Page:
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Looking at the new wrinkles that Kevin Wilson will bring to the Ohio State offense

Kevin Wilson is going to bring a variety of formations with a high-tempo to Columbus.

NCAA Football: Indiana at Maryland Tommy Gilligan-USA TODAY Sports

From 2006-2010, new Ohio State offensive coordinator Kevin Wilson was the offensive coordinator at Oklahoma. During that time period at Oklahoma he orchestrated one of the most explosive offenses in the country, including the 2008 team that scored over 48 points 10 times and put up over 60 points in succession over their final five regular season games. With an uptempo spread offense, Wilson knows how to put points on the scoreboard.

When watching the 2010 Red River Shootout between Wilson’s Sooners and the Texas Longhorns, Oklahoma’s opening drive was a scripted thing of beauty. He put the quarterback under center, in shotgun and the Pistol formation, and kept his foot on the pedal throughout the drive, which kept the Longhorn defense on their heels.

Here are the multiple wrinkles on the 13 play, 83-yard drive that took only 4:09 off the clock before Demarco Murray reached the end zone. Tempo. Tempo. Tempo.

Quarterback under center

With the Sooners’ coming up short on second down, they came out under center in 22 personnel (2 RB, 2 TE, 1 WR) and handed the ball off to the fullback on a dive to move the chains. With the fullback position basically extinct in college football, this would be unlikely to see — especially at Ohio State — but it shows that Wilson is not against playing under center in short yardage situations. It gets the snap to the quarterback much quicker and the ball carrier gets going downhill. They could utilize a tight end such as AJ Alexander at fullback and have him lead the way for Mike Weber in short yardage situations.

After picking up the first down on the play above, the offense hurried up to the line of scrimmage — in only 12 seconds from when the fullback handed the ball to the referee — and hiked the ball. Landry Jones (quarterback) was still under center and ran play action to Murray -- completely fooling the defense — which got the inside linebacker on Murray in man coverage. Murray feasted on this mismatch to move the chains on back-to-back plays. It was an easy throw for Landry, which would be a high-percentage throw for J.T. Barrett.

Make things simpler for Barrett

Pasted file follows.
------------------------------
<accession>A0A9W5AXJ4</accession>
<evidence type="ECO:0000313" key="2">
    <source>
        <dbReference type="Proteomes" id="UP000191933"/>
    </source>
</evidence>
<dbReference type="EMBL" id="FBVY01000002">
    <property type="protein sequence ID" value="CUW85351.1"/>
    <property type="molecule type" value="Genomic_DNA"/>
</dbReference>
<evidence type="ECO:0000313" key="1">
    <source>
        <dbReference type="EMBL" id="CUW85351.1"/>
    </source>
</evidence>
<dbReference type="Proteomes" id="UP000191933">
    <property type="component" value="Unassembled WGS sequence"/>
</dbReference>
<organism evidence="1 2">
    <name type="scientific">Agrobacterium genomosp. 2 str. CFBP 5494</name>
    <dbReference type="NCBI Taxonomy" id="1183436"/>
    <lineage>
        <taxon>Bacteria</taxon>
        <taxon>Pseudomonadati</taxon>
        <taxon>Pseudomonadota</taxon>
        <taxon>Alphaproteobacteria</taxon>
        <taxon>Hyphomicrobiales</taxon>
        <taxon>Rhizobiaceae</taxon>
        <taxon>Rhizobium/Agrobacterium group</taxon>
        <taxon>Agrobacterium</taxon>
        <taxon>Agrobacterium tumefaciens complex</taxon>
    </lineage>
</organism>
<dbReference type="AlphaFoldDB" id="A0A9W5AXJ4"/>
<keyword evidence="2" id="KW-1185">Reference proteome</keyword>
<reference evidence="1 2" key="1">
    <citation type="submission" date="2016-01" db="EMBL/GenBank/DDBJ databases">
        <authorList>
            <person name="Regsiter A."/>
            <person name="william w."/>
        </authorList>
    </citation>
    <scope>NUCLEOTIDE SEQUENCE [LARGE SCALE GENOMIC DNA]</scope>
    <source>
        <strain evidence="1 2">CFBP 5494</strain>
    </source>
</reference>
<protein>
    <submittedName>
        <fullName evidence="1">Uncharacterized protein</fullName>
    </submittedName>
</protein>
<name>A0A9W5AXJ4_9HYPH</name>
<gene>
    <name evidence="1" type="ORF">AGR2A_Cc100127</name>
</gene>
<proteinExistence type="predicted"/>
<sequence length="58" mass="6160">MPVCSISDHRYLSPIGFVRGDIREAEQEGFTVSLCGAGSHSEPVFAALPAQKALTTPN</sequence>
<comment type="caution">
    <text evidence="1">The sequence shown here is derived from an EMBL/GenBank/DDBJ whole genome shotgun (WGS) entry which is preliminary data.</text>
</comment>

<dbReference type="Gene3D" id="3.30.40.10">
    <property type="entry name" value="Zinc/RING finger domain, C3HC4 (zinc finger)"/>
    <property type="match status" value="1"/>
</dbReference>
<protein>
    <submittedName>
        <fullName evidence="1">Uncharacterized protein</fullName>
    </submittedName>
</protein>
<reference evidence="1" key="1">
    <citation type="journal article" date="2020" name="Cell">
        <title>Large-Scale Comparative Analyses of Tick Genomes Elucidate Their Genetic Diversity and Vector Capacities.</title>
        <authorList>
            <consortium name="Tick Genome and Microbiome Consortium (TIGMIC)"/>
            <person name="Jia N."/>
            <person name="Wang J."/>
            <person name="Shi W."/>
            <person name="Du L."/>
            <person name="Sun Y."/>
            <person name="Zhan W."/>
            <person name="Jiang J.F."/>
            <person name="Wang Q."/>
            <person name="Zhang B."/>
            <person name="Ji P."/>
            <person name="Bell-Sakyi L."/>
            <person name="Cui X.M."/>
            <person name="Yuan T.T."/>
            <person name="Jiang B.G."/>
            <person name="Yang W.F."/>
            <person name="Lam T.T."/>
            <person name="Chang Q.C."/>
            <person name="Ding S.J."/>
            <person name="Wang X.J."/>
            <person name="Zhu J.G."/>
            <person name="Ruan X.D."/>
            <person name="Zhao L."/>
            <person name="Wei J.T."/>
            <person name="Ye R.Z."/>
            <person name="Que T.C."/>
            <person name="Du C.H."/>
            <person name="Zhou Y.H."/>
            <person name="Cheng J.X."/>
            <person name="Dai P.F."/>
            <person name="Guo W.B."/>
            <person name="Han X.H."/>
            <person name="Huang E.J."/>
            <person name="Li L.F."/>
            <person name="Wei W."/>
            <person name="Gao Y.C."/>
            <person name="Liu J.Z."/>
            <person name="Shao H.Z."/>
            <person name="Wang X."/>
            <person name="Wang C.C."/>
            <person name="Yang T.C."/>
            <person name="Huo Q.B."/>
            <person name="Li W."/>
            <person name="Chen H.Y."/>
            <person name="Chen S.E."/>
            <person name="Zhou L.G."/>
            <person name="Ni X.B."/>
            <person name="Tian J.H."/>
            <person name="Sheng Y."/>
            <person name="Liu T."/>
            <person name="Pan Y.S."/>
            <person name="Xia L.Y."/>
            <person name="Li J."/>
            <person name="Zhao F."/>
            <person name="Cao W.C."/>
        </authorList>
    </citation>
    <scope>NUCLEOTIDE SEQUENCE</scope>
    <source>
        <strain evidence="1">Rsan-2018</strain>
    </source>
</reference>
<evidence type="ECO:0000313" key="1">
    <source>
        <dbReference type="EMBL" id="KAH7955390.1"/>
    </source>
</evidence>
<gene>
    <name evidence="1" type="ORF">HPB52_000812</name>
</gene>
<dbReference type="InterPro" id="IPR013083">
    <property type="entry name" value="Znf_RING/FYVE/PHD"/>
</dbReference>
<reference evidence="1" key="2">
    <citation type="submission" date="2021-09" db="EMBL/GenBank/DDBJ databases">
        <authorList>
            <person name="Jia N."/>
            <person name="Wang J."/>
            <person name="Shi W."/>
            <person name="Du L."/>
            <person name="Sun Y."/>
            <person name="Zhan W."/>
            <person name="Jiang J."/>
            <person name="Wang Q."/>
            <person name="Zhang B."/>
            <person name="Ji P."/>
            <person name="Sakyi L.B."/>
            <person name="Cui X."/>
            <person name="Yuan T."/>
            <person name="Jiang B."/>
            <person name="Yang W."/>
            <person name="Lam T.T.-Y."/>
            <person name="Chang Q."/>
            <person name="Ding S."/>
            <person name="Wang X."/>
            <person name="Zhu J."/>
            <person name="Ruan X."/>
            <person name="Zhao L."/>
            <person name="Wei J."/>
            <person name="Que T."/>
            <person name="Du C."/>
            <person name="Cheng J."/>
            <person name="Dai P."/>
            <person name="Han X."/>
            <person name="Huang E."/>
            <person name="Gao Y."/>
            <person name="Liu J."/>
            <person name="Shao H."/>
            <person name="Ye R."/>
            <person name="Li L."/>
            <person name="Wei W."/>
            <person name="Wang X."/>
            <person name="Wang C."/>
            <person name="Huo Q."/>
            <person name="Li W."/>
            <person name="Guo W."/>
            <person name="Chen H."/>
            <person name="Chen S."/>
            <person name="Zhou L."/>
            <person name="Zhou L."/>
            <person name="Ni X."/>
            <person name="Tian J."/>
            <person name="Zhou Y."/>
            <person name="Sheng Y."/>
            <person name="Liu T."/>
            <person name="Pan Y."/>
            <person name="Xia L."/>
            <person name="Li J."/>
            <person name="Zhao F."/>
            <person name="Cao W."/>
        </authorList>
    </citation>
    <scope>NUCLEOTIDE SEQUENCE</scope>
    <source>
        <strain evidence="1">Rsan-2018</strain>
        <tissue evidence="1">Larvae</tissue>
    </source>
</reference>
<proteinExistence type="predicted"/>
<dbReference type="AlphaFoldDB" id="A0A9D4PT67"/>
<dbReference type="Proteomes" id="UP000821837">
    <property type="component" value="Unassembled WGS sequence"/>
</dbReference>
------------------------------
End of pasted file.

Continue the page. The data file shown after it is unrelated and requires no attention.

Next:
Speaking of Barrett, here’s an example of Wilson making things easy for his quarterback. First, the motion from the tailback holds the backside coverage guys, which limits the defense from flowing towards the quarterback’s eyes. Second, the route concept on the right side forces the zone defender into making a decision: does he sit down in the zone and play the running back who’s coming at him? Or does he fall further into the zone and play the receiver? The corner chooses the running back, which leaves the receiver on the hitch pattern for a nice gain on first down. This is an easy read and throw for Barrett to make on a consistent basis.

WR Screen(!)

Here’s a play that Ohio State fans have been looking for since Tom Herman left the team: the wide receiver screen. Wilson made a living off of perimeter screens at Oklahoma, most notably to Ryan Broyles — who shattered the FBS career reception record. Under Wilson from 2008 to 2010, Broyles secured 266 receptions for 3,429 yards and 35 touchdowns. With the abundance of quick receivers who may not be the best or most precise route runners, expect screens on the perimeter to be back under Kevin Wilson.

Pistol Formation

Here’ the Oklahoma offense in the Pistol formation with a second back flanked to the right of Jones. Wilson is a huge proponent of the Diamond formation (which we will eventually introduce) and this version of the Pistol is very similar. Out of the Pistol and the Diamond formations, the possibilities are endless. In fact, one would recognize the Pistol as a common formation that the Buckeyes run a good amount of their offense out of. With this wrinkle, Wilson can get Weber and Demario McCall in the backfield at the same time, giving the defense multiple options respect, along with one of the backs likely blocking for the ball carrier. The possibilities are endless here.

Consistent Tempo

Even with the variety of formations and play calls throughout the 13 plays on the opening drive, the tempo that the offense played with is the best sign for the future of the Ohio State offense. Wilson was able to confuse the defense and get the ball to multiple players, all while keeping the pedal down. After the run out of Pistol, Jones got the offense on the ball and the ball hiked with the play clock still at 27 seconds. Murray got to the edge and the Sooners were up 6-0 at the end of the 13-play, 4:09 drive that drove 83-yards down the field. Wilson was able to wear down the defense by throwing the kitchen sink at them on the first possession and they were able to take home the Red River Shootout.


“There’s just things that we have to work on and [Wilson's] the perfect guy, him and Ryan Day and our offense staff to get them fixed.” Urban Meyer knows he picked the right guy to fix the offense, almost the same offense that was shutout by Clemson on New Year’s Eve.

With an experienced quarterback behind center and an array of elite skill players for Wilson put in a place to succeed, expect the Ohio State offense to look like a well-oiled machine in 2017 — something they hasn’t been seen since Tom Herman was sitting in the coaches booth.